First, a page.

I decided to do a little checking; Patricia (the proprietor) told us that this was an ancient wine region, one of the first in France. According to Jancis Robinson’s Oxford Companion, the region does have historic importance, and dates back to ancient Gaul, when the Romans planted the Languedoc and Galliac regions (the weren’t called that back then, obviously). Apparently, there’s some legitimate historical debate as to which region is older, and Galliac has some strong evidence that it is the older of the two. They have established that wine production in the area was well established around 1 AD, but historically, it may be that wine production in the area pre-dates Roman conquest. According to Robinson, Galliac was probably producing wines before Bordeaux; war and other factors curbed production until the 10th century (not sure when it was curbed…). She says that the wines were highly prized locally and in Northern Europe, especially in England. The tax man got involved (Bordeaux) which killed off their export trade.

Trade picked up again until the Albigensian (Cathar) Crusades in the 12th century, but the wines were popular again in England in the 16th century. Apparently there were considered more “robust” than the wimpy Bordeaux plonk <g>. Galliac wines were primarily used for blending through the 19th century when phylloxera wiped out most of the vines. According to Patricia, quality and quirkiness also played a part in the 20th century to keep the wines down. They were considered inferior in quality, and they were bottled in non-standard bottles which caused problems with packing and shipping, so Paris wine merchants wouldn’t buy them. No second source on that, but it sounds reasonable!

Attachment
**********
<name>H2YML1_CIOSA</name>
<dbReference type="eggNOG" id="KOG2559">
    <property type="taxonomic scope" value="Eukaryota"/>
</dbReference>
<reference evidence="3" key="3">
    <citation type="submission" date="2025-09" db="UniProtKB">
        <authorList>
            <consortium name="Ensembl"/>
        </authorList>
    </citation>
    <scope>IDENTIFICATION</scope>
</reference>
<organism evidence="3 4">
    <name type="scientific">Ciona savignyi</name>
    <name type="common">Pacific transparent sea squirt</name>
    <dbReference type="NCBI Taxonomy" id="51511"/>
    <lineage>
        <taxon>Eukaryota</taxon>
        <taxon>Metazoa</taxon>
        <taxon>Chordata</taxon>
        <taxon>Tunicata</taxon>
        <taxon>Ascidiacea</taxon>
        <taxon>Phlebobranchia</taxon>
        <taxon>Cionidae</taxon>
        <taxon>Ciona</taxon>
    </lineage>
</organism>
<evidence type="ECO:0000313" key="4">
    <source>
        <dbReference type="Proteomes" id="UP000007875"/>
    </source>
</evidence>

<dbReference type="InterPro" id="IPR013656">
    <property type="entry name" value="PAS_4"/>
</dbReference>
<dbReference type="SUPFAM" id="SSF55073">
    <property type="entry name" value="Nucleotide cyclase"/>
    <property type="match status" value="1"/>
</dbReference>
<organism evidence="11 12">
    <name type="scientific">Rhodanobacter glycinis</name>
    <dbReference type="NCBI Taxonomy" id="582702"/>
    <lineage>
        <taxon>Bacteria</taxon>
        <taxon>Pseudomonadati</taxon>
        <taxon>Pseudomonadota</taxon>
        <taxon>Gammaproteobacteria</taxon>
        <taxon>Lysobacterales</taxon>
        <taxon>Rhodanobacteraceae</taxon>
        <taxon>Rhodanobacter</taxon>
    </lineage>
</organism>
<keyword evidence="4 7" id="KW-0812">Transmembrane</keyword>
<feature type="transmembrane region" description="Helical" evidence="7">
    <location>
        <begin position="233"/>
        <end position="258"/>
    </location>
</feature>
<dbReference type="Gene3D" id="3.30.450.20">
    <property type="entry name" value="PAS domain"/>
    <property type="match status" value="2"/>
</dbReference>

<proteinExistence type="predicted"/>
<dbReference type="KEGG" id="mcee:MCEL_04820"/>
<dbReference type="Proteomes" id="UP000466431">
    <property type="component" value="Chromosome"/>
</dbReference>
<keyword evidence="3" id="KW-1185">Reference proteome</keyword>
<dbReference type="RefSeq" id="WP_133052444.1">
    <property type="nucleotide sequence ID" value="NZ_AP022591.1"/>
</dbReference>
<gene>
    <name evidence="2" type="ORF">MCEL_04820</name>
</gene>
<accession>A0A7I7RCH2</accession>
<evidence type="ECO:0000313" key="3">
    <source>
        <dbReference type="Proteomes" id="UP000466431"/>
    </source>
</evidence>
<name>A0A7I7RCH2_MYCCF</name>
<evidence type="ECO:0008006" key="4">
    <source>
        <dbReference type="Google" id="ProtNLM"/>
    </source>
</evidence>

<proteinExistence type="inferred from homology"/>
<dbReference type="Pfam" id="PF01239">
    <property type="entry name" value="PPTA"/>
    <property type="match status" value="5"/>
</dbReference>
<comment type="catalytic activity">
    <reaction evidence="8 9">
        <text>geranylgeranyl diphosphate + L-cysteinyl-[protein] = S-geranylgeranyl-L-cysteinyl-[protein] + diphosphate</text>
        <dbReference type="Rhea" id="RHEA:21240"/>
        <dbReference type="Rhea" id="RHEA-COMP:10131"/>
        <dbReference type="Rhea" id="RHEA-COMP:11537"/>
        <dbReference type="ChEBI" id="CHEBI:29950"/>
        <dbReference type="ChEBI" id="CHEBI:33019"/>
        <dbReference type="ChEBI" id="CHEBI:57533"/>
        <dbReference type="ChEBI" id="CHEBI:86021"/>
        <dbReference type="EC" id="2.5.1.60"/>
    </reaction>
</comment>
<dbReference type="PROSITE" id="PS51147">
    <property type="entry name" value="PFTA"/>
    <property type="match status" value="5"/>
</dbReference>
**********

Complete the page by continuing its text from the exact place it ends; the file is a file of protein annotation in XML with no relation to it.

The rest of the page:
Today, the region has undergone a transformation, in that the producers are paying more attention to quality (and using normal bottles). I’ve tried quite a few of their wines, and found almost all to be quite decent. They are more robust than their more refined cousins, and definitely more tannic, but the rustic quality and local flavor make them quite enjoyable.

The white wine grapes in the region (again quoting Robinson) include Mauzac, which gives wines with a strong apple peel aroma, Len De L’El, a grape that produces low acid wine and is often blended with locally grown Sauvignon, and Ondenc, used in sweet wines. Ondenc is also one of the permitted Bordeaux varietals, although it is not widely grown. They also grow Semillon and Muscadelle.

The red grapes include Duras, and Fer Servadou. More recently, Gamay, Merlot, and Cabernets have been grown. Red Galliac wines require that Durus and Fer comprise 40% of a Galliac red.

The region also makes a sparkling wine using the Mauzac, by methode gaillacoise.

One of the cooperatives in the area is Cave de Labastide, which was the label on one of the better wines we tried. Unfortunately the bottle got tossed out before I could copy down the actual name; we wanted to try to find that specific wine because it was so good. We tracked down the shop where the coop sold their wines on our way out of the region, but they were closed on Monday. Ah, fate! There are more than 100 vineyards in the area. Here’s some links to a few:

Chateau Clement Termes

Chateau de Mayragues

Domaine de Pialentou